• 61°

Kent Bernhardt: The year of the Vega

I hesitate to write this, but gas prices have been significantly lower for the past few months.

The reason I hesitate to write it is I’m afraid someone in Washington D.C. will read it and use my column as the reason to raise pump prices again.  In the past, they haven’t needed much motivation to make our lives miserable.

As a child, I never paid a lot of attention to how much it cost to fill a gas tank.  Dad would pull the car in front of a gas pump, someone would come running outside yelling “Fill ‘er up?”, dad would nod, and the next thing I knew we were on our way with a clean windshield.

That changed in the fall of 1973.  Something called an oil embargo made us all sit up and take notice.  Oil quickly went from three dollars a barrel to twelve dollars globally, and suddenly we were feeling the pain at the pump.

Our family car, a 1967 Plymouth Fury III, got a whopping 16 miles per gallon out on the highway – 12 to 14 in the city – and with gas prices going from 35 cents a gallon to nearly 58 cents, changes were on the horizon.

Gas guzzlers were on the way out and families were looking for compact cars to get to and from their many destinations.  My family was no different.

That’s why it didn’t surprise me when I arrived home for a weekend of rest from my studies at UNCC and was told by my dad we were headed to Greensboro to pick up our new car, a metallic bronze 1973 Chevrolet Vega.

Motor Trend listed the Vega as one of 15 cars to own in a gas crisis.  On a gallon of gas, you could go nearly 28 miles.  It’s not that impressive today, but in the 70’s it made for good conversation at the barber shop.

It was easy to see why our Vega was so stingy with fuel.  It was tiny with virtually no back seat.  There would be no more napping on the way to the beach unless you could actually get comfortable with your chin propped up on your knees.

I actually loved the Vega as a date-mobile.  Any small car was referred to as “sporty” in those days, so I looked much more impressive pulling into my girlfriend’s driveway than I did driving the Plymouth.  It was cool to be seen in one at the drive-in.

The disadvantage:  bucket seats.  It became far more difficult to execute “the move”, not that I had the opportunity to do that a lot anyway.  Besides, the timing of my “move” as always off.  She was usually halfway out of the car before I was leaning over.  But that’s a sad story for another day.

Our Vega didn’t stay in the family long.  It graced our driveway less than two years.  For all of its advantages in the mileage department, its lack of space and comfort were obstacles too great to overcome.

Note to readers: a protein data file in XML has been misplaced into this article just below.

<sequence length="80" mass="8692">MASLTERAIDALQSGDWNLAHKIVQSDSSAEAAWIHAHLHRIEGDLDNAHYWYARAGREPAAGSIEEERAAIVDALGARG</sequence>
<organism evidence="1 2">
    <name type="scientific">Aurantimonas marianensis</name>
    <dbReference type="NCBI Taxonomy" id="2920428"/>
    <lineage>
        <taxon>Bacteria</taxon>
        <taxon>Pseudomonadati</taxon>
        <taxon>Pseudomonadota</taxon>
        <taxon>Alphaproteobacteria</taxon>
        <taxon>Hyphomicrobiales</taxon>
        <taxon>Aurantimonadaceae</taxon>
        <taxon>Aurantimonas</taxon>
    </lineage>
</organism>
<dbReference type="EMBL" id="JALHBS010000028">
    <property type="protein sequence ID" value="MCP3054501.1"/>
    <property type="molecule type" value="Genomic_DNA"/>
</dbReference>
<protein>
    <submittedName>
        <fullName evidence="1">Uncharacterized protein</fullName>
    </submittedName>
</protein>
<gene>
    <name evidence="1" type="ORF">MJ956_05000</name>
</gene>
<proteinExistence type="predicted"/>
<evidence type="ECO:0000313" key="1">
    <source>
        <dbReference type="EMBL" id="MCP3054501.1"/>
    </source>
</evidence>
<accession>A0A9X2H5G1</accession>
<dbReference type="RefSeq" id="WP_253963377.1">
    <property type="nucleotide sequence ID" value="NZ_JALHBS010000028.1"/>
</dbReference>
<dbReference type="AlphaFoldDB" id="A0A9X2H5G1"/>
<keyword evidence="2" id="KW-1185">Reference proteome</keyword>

It was also never a particularly safe or reliable car.  There were numerous recalls, and it went from being Motor Trend’s 1971 Car of the Year to making Popular Mechanic’s list of the worst cars ever made.

Dad bought a family-friendly Dodge the next time around.  It offered less of a bargain at the pump, but at least we could fit our luggage in the trunk again.

I’ve had a long history of car ownership.  My travels have been made in three Chevrolets, a Buick, a Ford, an Oldsmobile, two Nissans, and now a Kia.  I’m not exactly the poster boy for brand loyalty.

But my dad’s experience with the Vega taught me an important lesson about cars.  Never let panic influence your decision on which car to buy.  If you do, your kids will ride to the beach with their chins sitting on their knees.

Kent Bernhardt lives in Salisbury.

 

About Post Lifestyles

Visit us on Facebook: https://www.facebook.com/SalPostLifestyle/ and Twitter @postlifestlyes for more content

email author More by Post

Comments

Ask Us

Ask Us: How can homebound seniors be vaccinated?

Local

Political Notebook: Interim health director to talk COVID-19 at county Democrats breakfast

Local

‘Their names liveth forevermore:’ Officials dedicate Fire Station No. 6 to fallen firefighters Monroe, Isler

Crime

Blotter: Salisbury man charged for breaking into Salisbury high, getting juvenile to help

Nation/World

With virus aid in sight, Democrats debate filibuster changes

Local

City officials differ on how, what information should be released regarding viral K-9 officer video

High School

High school basketball: Carson girls are 3A champions

Lifestyle

High school, college sweethearts marry nearly 50 years later

Local

With jury trials set to resume, impact of COVID-19 on process looms

Legion baseball

Book explores life of Pfeiffer baseball coach Joe Ferebee

Education

Rowan-Salisbury Board of Education to receive update on competency-based education

Business

Biz Roundup: Kannapolis expects to see economic, housing growth continue in 2021

Business

A fixture of downtown Salisbury’s shopping scene, Caniche celebrates 15th anniversary this month

Local

Slate of new officers during local GOP convention; Rev. Jenkins becomes new chair

Landis

Landis officials narrow search for new manager to five candidates; expect decision within a month

Lifestyle

Together at last: High school, college sweethearts marry nearly 50 years later

Education

Rowan-Salisbury Schools sorts out transportation logistics in preparation for full-time return to classes

High School

Photo gallery: Carson goes undefeated, wins 3A state championship

Nation/World

Europe staggers as infectious variants power virus surge

Nation/World

Biden, Democrats prevail as Senate OKs $1.9 trillion virus relief bill

Nation/World

Senate Democrats strike deal on jobless aid, move relief bill closer to approval

News

Duke Life Flight pilot may have shut down wrong engine in fatal crash

News

Two NC counties get to participate in satellite internet pilot for students

Local

PETA protesters gather in front of police department